Darwin’s theory of natural selection: peppered moths - Essay Prowess

Darwin’s theory of natural selection: peppered moths

Darwin’s theory of natural selection: peppered moths

Many predators look for the prey using their eyes. Therefore, the prey species have a unique body colouration which camouflages with the environment. Camouflaging makes it difficult for the predators to spot the animals. The prey is safe from the predators whenever the latter fails to spot them as it means the predator will not eat them. For example, a chameleon keeps on changing its colour to that of the environment thus hiding from predators like eagles. Also, the frogs and lizards are present on surfaces that have a similar colour to that of their bodies (Davis np). Secondly, some animals are brightly coloured but produce a toxic chemical which makes it poisonous for the predator consumption. The bright colour makes it easy for the predator to spot the prey and know it is poisonous. In some instances when the predator consumes the prey, the poison causes the predator to spit out the prey instead of swallowing. The colouration is present in insects, mites, and frogs (Davis np).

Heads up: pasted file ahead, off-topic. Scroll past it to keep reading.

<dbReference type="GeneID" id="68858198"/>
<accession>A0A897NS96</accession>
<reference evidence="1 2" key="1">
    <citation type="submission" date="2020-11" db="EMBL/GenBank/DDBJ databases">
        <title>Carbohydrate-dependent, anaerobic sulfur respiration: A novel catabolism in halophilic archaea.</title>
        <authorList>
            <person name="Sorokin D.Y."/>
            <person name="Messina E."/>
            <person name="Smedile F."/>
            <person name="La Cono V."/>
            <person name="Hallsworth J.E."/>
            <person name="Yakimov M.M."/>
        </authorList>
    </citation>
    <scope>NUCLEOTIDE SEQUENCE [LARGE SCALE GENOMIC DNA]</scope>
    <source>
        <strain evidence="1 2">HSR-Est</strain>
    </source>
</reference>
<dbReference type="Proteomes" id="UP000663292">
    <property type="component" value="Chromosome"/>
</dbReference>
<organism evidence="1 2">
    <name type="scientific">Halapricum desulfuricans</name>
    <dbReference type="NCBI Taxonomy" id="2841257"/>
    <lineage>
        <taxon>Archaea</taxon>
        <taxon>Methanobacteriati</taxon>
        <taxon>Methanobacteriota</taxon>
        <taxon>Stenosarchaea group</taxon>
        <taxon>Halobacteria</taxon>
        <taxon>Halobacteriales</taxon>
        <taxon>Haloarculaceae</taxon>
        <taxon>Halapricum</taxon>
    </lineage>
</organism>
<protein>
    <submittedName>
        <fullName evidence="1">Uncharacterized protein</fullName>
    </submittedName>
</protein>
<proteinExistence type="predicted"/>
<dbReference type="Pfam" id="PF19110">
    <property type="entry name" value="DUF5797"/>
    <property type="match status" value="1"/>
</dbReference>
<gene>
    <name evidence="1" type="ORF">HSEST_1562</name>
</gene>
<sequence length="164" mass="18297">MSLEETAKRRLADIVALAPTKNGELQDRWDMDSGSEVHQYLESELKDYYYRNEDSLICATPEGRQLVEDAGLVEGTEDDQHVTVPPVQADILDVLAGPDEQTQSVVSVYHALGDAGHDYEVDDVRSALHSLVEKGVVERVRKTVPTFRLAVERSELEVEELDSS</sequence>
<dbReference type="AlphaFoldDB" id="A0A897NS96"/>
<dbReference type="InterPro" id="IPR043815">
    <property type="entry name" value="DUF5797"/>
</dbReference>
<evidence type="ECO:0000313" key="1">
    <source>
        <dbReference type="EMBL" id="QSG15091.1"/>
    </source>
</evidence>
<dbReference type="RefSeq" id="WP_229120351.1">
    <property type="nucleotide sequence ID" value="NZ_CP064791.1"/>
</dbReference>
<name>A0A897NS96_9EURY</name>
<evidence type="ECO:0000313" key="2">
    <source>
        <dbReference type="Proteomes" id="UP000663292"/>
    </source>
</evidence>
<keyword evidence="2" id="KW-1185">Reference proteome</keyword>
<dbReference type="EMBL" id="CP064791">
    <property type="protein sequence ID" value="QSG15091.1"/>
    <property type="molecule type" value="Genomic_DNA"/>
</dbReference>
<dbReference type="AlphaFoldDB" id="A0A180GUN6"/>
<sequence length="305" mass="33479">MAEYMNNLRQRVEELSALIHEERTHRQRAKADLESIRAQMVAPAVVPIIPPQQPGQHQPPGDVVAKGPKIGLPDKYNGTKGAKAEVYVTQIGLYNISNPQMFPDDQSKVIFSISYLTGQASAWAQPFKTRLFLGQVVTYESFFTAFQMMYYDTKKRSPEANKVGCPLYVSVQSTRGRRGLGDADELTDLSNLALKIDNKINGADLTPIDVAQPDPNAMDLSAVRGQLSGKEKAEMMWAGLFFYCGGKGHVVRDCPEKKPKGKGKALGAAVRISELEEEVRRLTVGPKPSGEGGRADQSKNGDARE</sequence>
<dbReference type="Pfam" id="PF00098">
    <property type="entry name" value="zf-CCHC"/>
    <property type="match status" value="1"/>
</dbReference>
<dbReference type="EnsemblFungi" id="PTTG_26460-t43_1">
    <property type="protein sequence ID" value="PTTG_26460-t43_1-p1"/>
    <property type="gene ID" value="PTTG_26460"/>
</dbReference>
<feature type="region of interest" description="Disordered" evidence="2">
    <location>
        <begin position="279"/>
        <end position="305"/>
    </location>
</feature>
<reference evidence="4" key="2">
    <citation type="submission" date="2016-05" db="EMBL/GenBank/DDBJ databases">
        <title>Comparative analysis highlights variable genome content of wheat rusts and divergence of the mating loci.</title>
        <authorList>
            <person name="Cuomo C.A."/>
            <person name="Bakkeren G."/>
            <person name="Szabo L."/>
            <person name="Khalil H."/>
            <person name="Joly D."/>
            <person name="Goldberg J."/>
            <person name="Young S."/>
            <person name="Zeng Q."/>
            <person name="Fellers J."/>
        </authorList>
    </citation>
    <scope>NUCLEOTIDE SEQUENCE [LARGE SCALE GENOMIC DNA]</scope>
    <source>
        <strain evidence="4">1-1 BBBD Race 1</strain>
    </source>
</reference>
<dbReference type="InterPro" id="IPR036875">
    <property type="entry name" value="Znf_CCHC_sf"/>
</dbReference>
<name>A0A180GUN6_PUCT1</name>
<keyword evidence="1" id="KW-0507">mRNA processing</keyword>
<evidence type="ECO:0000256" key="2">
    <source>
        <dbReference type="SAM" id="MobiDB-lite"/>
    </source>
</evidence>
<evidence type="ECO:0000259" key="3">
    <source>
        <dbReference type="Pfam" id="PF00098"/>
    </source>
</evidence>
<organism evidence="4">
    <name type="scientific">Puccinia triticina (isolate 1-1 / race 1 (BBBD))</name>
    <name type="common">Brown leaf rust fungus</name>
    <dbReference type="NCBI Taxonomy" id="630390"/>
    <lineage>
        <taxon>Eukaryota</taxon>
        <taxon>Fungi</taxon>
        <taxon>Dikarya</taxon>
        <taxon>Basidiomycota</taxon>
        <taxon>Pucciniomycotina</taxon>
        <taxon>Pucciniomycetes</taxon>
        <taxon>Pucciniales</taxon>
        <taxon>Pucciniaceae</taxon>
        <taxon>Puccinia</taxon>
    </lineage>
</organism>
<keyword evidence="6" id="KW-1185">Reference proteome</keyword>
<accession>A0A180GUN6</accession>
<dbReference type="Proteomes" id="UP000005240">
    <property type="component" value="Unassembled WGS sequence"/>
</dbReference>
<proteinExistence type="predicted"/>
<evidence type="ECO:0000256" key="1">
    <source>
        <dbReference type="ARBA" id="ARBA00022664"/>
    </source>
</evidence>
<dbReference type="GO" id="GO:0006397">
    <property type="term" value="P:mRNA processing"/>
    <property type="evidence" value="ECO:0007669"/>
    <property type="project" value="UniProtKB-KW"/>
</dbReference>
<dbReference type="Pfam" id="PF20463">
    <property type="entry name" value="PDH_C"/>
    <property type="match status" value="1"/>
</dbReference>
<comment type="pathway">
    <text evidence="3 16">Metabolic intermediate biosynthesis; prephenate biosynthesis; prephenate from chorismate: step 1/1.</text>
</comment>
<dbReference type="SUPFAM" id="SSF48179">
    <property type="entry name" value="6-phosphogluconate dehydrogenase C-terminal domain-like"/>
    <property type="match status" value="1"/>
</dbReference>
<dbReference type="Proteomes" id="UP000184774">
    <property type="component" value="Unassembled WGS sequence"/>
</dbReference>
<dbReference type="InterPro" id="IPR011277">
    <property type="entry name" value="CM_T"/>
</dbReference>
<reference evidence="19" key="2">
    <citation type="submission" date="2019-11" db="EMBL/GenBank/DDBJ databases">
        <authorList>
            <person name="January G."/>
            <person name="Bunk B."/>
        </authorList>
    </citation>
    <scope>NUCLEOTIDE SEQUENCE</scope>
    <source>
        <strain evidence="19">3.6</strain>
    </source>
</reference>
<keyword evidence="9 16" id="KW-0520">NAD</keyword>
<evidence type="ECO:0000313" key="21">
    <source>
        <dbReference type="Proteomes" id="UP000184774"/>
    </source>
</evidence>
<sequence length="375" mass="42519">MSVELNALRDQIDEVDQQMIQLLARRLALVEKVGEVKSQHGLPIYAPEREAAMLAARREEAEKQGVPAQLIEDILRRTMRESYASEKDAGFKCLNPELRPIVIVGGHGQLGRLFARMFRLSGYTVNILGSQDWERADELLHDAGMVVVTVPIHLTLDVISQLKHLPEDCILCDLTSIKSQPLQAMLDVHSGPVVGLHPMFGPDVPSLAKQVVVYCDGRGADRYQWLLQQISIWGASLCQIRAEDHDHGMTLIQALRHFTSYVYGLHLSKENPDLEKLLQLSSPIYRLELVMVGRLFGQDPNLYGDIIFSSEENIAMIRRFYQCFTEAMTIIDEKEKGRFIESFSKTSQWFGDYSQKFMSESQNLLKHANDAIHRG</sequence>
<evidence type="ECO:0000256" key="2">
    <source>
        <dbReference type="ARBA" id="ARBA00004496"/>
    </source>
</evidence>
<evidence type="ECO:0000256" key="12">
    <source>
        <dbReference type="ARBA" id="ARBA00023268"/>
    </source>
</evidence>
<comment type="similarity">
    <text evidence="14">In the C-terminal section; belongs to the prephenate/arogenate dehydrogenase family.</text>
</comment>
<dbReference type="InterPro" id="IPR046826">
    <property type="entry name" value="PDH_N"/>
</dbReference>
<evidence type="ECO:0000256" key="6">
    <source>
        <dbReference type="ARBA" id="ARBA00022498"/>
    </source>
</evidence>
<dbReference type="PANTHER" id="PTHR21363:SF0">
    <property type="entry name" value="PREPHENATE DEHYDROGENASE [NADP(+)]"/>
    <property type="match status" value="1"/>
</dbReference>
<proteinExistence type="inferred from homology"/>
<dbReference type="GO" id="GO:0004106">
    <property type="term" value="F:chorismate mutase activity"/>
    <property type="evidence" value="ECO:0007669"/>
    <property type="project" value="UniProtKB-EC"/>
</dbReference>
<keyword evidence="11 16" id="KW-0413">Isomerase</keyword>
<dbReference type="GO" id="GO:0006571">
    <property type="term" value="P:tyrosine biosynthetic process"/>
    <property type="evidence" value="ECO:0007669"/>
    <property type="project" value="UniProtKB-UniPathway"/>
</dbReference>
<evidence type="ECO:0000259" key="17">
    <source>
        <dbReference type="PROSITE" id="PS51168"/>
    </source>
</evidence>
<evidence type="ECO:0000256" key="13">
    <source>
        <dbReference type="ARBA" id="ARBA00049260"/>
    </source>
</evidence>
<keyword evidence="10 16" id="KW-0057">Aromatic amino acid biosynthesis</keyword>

Relate environmental changes to change

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